Families of victims may not know whether they can file an asbestos claim after a loved one’s death. They often think of it as a lengthy court procedure that should be avoided. Well, a person who dies of mesothelioma or another asbestos-related disease is categorized as a wrongful death, and as a family member, you can file a claim.
Even living patients can file a personal injury claim on their own behalf. Since the patient serves as an important witness against the defendants, the process gets complicated once the patient dies.
But that does not mean that a family member of a deceased loved one can’t file a claim.
Who is Eligible to File a Claim?
Family members of the deceased have the option to file a wrongful death claim. Even though the rules and limitations of who can file a wrongful death claim vary by state, the family member must be someone close enough to the deceased. The following people can file for the claim:
- Spouse or life partner
- Children including stepchildren and adopted
- Parents and grandparents
- Someone financially dependent on the deceased
When the family member files for a lawsuit, it can help them offset debt from medical expenses, loss of income, and funeral costs. It may provide much-needed security to families facing financial hardship.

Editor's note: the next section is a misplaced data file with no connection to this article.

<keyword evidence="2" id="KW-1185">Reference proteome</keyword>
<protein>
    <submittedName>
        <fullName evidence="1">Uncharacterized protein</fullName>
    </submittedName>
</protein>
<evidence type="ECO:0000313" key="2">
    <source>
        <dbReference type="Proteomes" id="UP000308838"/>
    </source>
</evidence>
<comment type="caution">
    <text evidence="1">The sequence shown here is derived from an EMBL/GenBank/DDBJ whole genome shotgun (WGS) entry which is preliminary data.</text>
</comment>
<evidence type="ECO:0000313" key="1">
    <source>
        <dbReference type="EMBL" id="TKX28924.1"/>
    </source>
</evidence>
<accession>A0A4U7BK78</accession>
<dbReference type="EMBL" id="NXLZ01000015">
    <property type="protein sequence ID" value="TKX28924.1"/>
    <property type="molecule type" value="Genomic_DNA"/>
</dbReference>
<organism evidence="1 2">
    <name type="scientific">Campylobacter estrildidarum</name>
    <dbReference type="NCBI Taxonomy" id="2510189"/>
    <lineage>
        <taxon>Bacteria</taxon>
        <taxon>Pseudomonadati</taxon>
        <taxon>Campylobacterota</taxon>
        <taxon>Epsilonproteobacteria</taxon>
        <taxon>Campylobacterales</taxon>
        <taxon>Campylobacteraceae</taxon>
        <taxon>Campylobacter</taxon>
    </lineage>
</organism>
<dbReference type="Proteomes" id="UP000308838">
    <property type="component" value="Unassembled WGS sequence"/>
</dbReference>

Here are some things to consider before you file a wrongful death claim for mesothelioma.
Find a Reliable Attorney
Choosing the right mesothelioma claim lawyer is the first step to filing a wrongful death claim. Just like how quickly you hire an auto accident attorney after a car accident, the same should be the case for asbestos-related cases. As these cases are complicated, they require expertise to ensure your claim is handled correctly.
Look out for the best mesothelioma firms that offer free consultations and case reviews so that you can get to know them better.
File the Claim
Since the laws vary by state, your lawyer will help decide the best state for you to file a claim. If your deceased worked in multiple states throughout his or her career then the claim may not be restricted to a particular state.
Your attorney will start gathering evidence by conducting research by interviewing people who knew and worked with your loved one. It includes digging through the history of asbestos exposure for the deceased.
Finding witnesses to testify about the potential asbestos exposure is the main deciding factor of the case.
An experienced lawyer is familiar with companies that most commonly used asbestos. They can conduct extensive research into the best strategy for your circumstances. In some states, companies are held liable for secondhand asbestos exposure.
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Resolution of Claim
Wrongful death and personal injury claims usually end up with one of two results. One of these is a settlement and the other is a trial verdict.
Most mesothelioma-related cases end up in settlement. The reason is that damages from mesothelioma settlements are usually received quicker than trial compensation which can last a few months to a few years.
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